I have been writing lately about leaders and empathy deficit. Such a deficit is seldom more evident than when it shows up in the leader’s own family, and when it is clouded by the illusion they have of themselves. This illusion is usually the result of true or false adoration from their employees or constituents. Sometimes it is just plain egotism or narcissism.
I will never forget the senior executive who contacted me as an employee assistance counselor, and after a brief hello, immediately said, “I need you to tell me how to tell my wife that she’s too fat.” What surprised me was not so much his concern about his wife being perceived to be overweight, but the manner in which he approached the issue. When I asked him to tell me a little more about his concern, he stated matter-of-factly that his wife was too fat, and he need to find a way to make her change, or else . . .. He could probably sense my surprise when he heard me respond with, “You may have come to the wrong person for a solution to that one! You sound like you are planning to give her a ‘decision day’. or something.” A decision day is a suspension given to an employee to help them decide whether they really wanted to get with the program and align their behaviors to their manager’s expectations. I was even more flabbergasted when he said, “Yes” that was exactly what he wanted to do.
My next question floored him. I asked him, “So, how long has ‘your company’ been your mistress?” You could tell from his reaction that he got the point, but he asked me to elaborate anyway. I explained to him that when he was at work that required him to travel several days a week, he was the person in charge of his region or territory. I also told him even if the people didn’t like him, they acted like they did because of his position and authority over their livelihoods. They sort of bowed to him, met his every need, complimented him, admired him, needed him to solve problems, and responded to him in generally positive and deferential ways. He nodded in agreement.
On the other hand, when he went home to his wife and children, they were not nearly as admiring, deferential or complimentary. There were expectations and responsibilities at home that they needed him to step up to. And instead of being the adoring family, they would complain about some perceived mistreatment or about the amount of time he spent at work. The financial resources and good intentions aside, they were screaming for their emotional and relational needs to be met. This left him feeling unappreciated for all his hard work on the road and in the office. And so the the cycle begins. His feeling unappreciated compelled him to more frequently choose work over his family. The more he chose work, the more discouraged and disgruntled his wife and children would become. Unfortunately, this wife’s choice for comfort happened to be food, which gave him an additional excuse to consider getting his needs met elsewhere. This viscous cycle often leads many to the brink of divorce and too many on over the edge.
All this because of his failure to step up and respond appropriately to the people he had claimed were the most important to him. By the way, there is no value in the blame game in this scenario. It’s pretty easy to see that fault may lie somewhere in the middle. But we are talking about leadership here and leaders step up. Mature leaders would see through all the workplace adoration for what it is, and would step up to their primary responsibilities at home.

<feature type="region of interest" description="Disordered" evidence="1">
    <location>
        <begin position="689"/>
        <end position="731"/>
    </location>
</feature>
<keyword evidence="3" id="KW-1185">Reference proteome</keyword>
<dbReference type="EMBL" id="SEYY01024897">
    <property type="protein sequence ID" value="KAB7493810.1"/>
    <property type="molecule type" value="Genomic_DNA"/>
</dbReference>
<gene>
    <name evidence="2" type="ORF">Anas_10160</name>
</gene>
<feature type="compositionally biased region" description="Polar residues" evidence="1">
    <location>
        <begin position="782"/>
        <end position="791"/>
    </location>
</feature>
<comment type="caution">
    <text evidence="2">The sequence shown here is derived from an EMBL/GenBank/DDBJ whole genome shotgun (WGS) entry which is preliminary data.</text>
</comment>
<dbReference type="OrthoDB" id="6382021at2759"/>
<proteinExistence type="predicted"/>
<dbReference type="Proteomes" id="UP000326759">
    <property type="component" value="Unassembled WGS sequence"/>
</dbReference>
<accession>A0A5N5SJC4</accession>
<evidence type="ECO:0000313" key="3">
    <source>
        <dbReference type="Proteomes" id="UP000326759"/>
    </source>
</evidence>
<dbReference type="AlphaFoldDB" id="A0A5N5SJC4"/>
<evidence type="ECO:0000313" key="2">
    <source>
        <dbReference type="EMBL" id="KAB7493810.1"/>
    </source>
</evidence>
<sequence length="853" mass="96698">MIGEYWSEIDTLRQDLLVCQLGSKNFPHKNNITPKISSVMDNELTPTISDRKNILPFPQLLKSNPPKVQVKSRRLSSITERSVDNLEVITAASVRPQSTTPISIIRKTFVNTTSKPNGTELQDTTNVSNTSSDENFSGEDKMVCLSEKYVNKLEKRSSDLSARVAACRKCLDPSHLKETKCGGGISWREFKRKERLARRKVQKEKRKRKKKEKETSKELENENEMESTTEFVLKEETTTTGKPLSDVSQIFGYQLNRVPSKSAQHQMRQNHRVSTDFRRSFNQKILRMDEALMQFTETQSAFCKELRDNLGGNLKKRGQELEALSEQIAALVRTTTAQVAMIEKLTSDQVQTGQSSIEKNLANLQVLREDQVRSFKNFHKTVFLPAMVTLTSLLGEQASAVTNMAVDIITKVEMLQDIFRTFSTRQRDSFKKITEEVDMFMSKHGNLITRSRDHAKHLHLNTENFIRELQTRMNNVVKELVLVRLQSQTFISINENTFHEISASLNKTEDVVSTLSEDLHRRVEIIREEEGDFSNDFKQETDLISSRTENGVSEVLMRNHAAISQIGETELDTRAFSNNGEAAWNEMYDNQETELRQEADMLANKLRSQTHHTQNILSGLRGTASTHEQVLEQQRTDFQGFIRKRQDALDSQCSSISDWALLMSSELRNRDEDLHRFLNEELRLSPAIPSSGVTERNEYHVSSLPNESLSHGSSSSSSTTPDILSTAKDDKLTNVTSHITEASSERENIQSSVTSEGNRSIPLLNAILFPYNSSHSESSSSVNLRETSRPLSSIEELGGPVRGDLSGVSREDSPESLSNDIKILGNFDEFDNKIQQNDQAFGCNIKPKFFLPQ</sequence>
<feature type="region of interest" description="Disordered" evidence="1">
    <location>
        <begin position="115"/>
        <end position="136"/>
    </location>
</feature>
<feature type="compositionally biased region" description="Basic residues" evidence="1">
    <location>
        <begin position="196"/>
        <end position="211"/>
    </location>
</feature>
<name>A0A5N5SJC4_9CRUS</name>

What often surprises leaders who go through this is how disappointed his adorers become when he finally reneges on the commitments and promises he has made to his wife and family, and leaves them for some other person. They are unaware that part of the reason they admired him in the first place was because of the value he said he placed in the things that his employees found to be important to them as well, things like home, family and relationships. These same leaders have been the counselors to their employees, helping many of them find their way through difficult personal challenges that impacted their work. Their words, as well as the life they modeled, gave these employees hope that things could be better for them. But, when their leader’s personal life falls apart, their hope is often shattered with it. Though these leaders continue to have positional authority, their capacity for maximum leadership effectiveness is eroded.
Let me switch gears and put on my Marriage and Family Therapist hat for a moment and say that marriage is one of the few places where we are going to see the most accurate reflection of ourselves. If you don’t like what you see there, don’t blame the mirror who happens to be your spouse and children. My experience says that your reflection will show up similarly in most any another mirror you chose. It only feels different in the admiration stage of a new relationship (i.e. mistress). But, when the new wears off; when the routine sets in; when the demands of work begin to stretch you; when the needs of this new person fail to be met consistently, when your needs fail to be met, the reflection in the mirror looks painfully familiar.
If you find yourself in this situation it is important to do five things: First, recognize the reflections as a cue to you that something is wrong and needs your attention. Second, use these reflections first to learn how you may be coming across to those you love. Thirdly, practice empathy by listening with an intent to learn. Fourthly, communicate respectfully, and fifthly, respond differently. These five things can end the vicious cycle. Doing the same thing over and over is not the answer. If you have difficulty doing these five things, or you try them and they do not get you where you want to be, call a coach to help you through the tough spots.